It’s that time of year again, where Tattersall Lander and Wildthing  support this worthwhile cause. We encourage all of our employees and clients to wear their jeans (and anything else denim that may be hidden away in the wardrobes) on Friday, 3rd August, 2018 in support of Jeans for Genes Day.

Every dollar raised on the day is a step closer to every child to living a long and healthy life. It provides scientists at Children’s Medical Research Institute more potential to discover treatments and cures. Research is why children in Australia no longer suffer from polio or smallpox.

A gold coin will buy enough of the crucial enzyme needed to test the blood of one patient for aggressive cancers.  Just $5 will help researchers find answers for cancer, birth defects, and genetic diseases.

Prevent blindness with a $10 donation – scientists are developing cutting-edge methods to stop at risk children from going blind. While $20 buys next generation DNA sequencing to help perfect treatments.

Treatment for Epilepsy – $45 will provide materials needed to screen 96 potential epilepsy drugs at once, drugs that could help the 1 in 3 patients who don’t respond to current medication. Identify DNA gone wrong – $75 will assist in purchasing special materials needed to isolate cancer DNA for study, to find out what turns a normal cell into a killer.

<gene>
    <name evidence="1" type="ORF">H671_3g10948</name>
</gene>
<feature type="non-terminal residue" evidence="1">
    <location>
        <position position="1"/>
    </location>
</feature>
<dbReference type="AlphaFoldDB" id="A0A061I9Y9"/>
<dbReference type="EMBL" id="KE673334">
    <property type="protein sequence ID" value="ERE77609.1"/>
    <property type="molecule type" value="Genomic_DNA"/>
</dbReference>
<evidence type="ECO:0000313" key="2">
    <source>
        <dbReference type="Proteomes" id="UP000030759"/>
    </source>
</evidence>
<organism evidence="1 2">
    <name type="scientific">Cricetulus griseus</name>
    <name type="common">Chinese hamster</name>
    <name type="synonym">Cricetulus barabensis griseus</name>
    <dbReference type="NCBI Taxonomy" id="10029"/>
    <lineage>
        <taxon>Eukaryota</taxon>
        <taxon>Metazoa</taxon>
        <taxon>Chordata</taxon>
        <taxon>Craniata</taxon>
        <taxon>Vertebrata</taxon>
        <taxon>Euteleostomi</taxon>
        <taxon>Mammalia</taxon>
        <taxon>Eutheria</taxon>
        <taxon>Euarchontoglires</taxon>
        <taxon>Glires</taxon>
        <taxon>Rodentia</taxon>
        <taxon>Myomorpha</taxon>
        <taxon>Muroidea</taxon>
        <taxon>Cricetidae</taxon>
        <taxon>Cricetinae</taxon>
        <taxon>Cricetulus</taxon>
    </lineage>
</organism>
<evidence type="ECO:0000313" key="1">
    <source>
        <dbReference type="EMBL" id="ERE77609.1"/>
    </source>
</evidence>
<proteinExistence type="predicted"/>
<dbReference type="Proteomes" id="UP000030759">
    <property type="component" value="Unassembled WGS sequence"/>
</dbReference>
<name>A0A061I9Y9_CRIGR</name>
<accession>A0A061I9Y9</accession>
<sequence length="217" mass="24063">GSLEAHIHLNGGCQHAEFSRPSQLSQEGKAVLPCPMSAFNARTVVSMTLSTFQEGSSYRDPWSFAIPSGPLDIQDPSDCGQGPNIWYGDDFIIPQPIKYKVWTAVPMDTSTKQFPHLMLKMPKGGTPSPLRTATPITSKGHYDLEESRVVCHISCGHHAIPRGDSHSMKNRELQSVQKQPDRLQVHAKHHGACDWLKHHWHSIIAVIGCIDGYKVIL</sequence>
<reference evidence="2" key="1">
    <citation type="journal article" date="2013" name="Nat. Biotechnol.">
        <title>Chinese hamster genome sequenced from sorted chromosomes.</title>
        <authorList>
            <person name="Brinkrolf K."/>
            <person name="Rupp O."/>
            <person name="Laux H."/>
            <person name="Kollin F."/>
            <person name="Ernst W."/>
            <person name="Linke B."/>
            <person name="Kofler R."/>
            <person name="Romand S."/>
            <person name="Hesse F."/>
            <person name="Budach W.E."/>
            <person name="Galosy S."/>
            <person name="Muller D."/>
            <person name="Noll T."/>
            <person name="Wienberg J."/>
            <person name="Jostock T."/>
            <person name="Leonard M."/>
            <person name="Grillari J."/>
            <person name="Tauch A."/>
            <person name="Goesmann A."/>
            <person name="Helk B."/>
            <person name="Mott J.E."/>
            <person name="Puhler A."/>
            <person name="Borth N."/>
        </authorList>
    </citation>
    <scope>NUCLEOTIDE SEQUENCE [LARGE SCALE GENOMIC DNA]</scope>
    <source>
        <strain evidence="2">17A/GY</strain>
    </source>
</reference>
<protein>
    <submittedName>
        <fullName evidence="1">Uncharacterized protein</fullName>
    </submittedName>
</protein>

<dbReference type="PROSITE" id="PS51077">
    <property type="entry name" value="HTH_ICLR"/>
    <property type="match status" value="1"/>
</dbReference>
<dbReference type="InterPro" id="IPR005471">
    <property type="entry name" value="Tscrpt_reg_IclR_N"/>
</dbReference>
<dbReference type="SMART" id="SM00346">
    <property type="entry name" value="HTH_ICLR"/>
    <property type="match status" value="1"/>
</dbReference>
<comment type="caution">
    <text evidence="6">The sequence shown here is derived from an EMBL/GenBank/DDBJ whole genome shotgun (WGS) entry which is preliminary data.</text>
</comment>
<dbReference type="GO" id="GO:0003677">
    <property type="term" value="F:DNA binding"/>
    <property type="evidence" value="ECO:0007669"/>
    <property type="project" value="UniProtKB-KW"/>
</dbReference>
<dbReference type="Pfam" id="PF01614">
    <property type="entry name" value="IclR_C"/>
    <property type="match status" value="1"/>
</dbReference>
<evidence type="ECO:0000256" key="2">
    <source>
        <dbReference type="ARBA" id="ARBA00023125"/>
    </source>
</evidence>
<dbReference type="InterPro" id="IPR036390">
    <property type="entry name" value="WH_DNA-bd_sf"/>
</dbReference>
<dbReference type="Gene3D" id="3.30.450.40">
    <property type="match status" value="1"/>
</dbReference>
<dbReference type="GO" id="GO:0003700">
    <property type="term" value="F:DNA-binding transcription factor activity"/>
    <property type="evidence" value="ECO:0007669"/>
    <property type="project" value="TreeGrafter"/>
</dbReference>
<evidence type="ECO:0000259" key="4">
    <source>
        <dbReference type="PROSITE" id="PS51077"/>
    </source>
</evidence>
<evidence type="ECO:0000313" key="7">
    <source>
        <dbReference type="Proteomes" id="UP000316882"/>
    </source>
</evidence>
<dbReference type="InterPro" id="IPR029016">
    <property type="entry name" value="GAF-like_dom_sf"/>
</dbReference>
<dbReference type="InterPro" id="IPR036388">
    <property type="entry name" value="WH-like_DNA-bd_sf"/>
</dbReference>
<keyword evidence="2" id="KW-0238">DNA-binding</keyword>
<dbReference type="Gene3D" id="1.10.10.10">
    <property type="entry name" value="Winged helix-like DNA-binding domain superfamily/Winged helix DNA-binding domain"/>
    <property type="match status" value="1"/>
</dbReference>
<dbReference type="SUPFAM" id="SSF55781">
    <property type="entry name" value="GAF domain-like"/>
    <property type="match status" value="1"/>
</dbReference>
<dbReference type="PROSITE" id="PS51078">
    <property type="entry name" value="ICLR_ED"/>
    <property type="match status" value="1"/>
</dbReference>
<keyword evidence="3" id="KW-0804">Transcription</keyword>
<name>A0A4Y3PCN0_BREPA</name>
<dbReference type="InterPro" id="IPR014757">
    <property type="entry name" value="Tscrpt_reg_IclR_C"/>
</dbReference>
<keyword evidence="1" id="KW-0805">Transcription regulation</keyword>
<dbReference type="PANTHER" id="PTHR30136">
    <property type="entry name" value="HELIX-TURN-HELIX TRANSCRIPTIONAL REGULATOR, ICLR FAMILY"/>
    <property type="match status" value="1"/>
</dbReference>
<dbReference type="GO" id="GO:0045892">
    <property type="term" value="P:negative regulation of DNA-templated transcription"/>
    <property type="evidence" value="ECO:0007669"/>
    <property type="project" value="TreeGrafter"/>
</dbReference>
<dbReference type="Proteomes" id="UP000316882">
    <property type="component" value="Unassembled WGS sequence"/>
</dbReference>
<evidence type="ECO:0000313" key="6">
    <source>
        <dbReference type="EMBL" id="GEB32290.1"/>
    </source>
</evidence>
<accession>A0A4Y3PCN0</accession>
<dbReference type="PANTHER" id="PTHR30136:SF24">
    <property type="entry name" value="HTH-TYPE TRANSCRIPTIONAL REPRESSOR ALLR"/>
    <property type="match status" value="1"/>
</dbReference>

Stop brain cancer – $120 will help researchers test new drug treatments in the laboratory and find out which ones might hold the promise of a cure. Defeat liver disease – $200 will allow for preparation of sample of cells needed to develop a treatment for liver disease.

Help run an experiment – $500. This could buy all the materials needed to run an experiment that could result in an unexpected discovery.

Help Cure Genetic Disease $1,500 – This would allow researchers to ‘read’ the full DNA code of a person, helping to spot the one change causing a genetic disease.

Support this wonderful cause today. Fight with them. Fight for them.

For more information head to the Jeans for Genes or Children’s Medical Research Institute websites.